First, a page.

Update on the RV Knorr Long Coring System after Seven Cruises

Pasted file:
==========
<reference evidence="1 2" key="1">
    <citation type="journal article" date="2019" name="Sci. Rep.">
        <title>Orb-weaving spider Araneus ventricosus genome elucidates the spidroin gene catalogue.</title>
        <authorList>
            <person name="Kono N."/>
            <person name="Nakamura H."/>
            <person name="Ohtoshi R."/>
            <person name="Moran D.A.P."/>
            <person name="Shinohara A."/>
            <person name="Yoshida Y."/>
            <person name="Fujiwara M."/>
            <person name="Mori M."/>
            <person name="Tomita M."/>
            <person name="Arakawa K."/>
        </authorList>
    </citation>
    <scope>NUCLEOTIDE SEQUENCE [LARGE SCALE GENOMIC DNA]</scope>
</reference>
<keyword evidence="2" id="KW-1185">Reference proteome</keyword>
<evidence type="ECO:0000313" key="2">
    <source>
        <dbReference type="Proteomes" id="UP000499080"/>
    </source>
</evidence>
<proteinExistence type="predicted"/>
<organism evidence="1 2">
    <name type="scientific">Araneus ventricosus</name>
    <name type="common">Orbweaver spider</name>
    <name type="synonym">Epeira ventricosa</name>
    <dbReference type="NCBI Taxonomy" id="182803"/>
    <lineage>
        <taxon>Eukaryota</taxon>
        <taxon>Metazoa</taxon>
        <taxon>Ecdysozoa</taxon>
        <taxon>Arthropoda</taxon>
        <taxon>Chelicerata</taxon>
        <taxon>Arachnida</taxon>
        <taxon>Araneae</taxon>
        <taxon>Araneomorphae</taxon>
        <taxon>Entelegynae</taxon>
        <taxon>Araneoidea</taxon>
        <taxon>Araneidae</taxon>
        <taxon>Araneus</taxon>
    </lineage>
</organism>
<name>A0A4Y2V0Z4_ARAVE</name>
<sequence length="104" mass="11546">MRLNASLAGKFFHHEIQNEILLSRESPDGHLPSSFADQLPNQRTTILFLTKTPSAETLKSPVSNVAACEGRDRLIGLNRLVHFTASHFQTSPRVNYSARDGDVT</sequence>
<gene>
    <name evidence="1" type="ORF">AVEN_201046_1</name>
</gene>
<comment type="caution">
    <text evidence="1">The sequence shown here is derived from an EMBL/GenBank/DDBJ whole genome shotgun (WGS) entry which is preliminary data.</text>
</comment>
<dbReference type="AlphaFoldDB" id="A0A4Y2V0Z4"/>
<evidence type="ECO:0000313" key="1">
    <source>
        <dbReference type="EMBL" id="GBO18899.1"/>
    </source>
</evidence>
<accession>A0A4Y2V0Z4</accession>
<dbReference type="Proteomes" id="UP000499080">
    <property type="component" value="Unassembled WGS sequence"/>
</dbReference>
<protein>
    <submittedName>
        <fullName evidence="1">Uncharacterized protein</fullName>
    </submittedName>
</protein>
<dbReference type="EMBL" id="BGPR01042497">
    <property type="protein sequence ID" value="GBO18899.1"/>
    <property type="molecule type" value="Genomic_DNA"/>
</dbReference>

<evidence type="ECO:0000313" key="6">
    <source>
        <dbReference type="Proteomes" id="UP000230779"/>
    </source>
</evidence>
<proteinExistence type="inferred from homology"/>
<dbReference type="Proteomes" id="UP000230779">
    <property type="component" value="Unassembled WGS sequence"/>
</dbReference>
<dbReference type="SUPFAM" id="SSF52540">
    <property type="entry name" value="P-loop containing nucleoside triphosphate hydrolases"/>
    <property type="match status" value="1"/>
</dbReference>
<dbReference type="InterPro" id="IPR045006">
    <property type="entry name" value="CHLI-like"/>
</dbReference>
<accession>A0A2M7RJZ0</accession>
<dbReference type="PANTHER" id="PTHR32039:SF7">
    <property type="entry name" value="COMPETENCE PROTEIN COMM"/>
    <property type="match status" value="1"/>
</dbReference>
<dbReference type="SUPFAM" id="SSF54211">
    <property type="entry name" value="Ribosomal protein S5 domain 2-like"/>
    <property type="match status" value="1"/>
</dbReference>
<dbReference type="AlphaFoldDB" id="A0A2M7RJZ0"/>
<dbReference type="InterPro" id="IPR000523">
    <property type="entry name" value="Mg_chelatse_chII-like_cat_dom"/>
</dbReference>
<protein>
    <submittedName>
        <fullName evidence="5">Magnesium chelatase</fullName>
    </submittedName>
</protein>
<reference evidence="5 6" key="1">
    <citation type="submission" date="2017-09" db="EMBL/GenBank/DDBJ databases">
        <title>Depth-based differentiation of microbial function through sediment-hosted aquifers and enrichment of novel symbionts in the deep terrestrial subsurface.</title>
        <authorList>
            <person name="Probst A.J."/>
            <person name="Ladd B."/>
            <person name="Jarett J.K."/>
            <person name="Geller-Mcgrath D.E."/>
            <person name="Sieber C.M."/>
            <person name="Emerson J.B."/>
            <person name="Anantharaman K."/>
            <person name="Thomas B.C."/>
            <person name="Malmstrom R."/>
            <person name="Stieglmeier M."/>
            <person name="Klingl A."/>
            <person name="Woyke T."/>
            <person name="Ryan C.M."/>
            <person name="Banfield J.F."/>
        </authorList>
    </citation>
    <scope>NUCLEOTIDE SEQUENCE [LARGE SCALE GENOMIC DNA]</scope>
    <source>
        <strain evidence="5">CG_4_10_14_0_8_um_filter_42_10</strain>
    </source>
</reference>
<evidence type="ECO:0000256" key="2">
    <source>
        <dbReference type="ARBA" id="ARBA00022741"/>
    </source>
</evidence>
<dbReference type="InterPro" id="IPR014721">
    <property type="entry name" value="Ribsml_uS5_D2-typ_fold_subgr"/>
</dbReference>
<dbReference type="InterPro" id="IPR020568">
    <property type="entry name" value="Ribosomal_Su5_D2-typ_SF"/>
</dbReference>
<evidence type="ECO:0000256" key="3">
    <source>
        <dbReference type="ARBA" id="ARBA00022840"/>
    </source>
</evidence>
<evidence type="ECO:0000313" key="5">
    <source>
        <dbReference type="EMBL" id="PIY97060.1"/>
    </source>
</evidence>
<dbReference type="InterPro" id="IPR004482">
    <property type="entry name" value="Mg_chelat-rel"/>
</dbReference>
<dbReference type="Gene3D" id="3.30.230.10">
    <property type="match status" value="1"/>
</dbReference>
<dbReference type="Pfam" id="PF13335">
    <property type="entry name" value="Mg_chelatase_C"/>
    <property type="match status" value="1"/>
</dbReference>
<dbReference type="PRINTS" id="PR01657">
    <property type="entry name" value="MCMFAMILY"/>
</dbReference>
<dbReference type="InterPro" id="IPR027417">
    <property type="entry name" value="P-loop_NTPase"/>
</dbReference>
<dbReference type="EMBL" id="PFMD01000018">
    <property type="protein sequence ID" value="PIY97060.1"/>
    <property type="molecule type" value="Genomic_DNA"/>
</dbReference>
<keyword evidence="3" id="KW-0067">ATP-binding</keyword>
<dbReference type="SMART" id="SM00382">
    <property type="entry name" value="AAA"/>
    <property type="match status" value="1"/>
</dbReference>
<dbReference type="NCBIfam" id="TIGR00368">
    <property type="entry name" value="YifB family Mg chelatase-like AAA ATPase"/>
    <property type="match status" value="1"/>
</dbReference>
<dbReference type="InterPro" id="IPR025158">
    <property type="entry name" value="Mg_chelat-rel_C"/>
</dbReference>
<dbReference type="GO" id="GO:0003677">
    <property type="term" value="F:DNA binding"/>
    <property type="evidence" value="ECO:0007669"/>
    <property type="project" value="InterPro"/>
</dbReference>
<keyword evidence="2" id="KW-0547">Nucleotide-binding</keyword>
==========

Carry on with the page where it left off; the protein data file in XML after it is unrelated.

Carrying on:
Following sea trials in 2007, the long core system on RV Knorr began scientific operations in 2009 with two cruises to the equatorial Pacific and followed in 2010 with four cruises in the equatorial and North Atlantic. KNR195-3 (D’Hondt Chief Scientist) followed an equato-rial Pacific track line from Costa Rica to Hawaii and re-covered nineteen piston cores ranging in length from 18 to 41 m. KNR195-5 (Herbert Chief Scientist) cored near the Galapagos, on the Peru margin and near the Carnegie Ridge, recovering nine piston cores ranging in length from 8 to nearly 43 m. KNR197-3 (Oppo/Curry Co-chief Scientists) cored along the northern slope of Demerara Rise in water depths ranging from 550 m to 3100 m and recovered twelve piston cores in lengths from 25 to 32 m. KNR197-4 (Baker Chief Scientist) recovered nine cores in lengths ranging from 24 to 32 m from the Amazon Fan and nearby equatorial Atlantic. KNR197-10 and KNR198-1 (Keigwin Chief Scientist for both) operated near the Mid Atlantic Ridge east of the Azores, the Grand Banks and along the slope SE of New England. Seventeen piston cores were recovered ranging in length from 24 to 39 m.In total (including the sea trials cruise) sixty seven piston cores have been recovered. Of these, three were greater than 40 m in length, fifteen were between 35 and 40 m, thirteen were between 30 and 35 m, twenty eight were between 25 and 30 m, and eight were shorter than 25 m. The longest cores recovered were in Pacific Ocean oozes far from the continents and in sedimentary drift deposits at the Bermuda Rise and Corner Rise in the Atlantic Ocean. Nearer to the continents, core lengths were 25 to 32 m, limited for the most part by poorer core penetration into the coarse-grained continental margin sediments. One long core was lost during operations because of a water column trip which parted a pendant connecting the release system with the core. The core recoveries are comparable to core lengths of the original Giant Piston Core on Knorr in the 1970s (Hollister et al., 1973), shorter than the longest Calypso cores recovered by the Marion Dufresne, but comparable to the typical recovery for the Calypso core (~30 to 40 m). The Knorr piston core recoveries are about two to three times longer than standard UNOLS piston coring systems and thus represent a significant enhancement to coring capabilities for US research.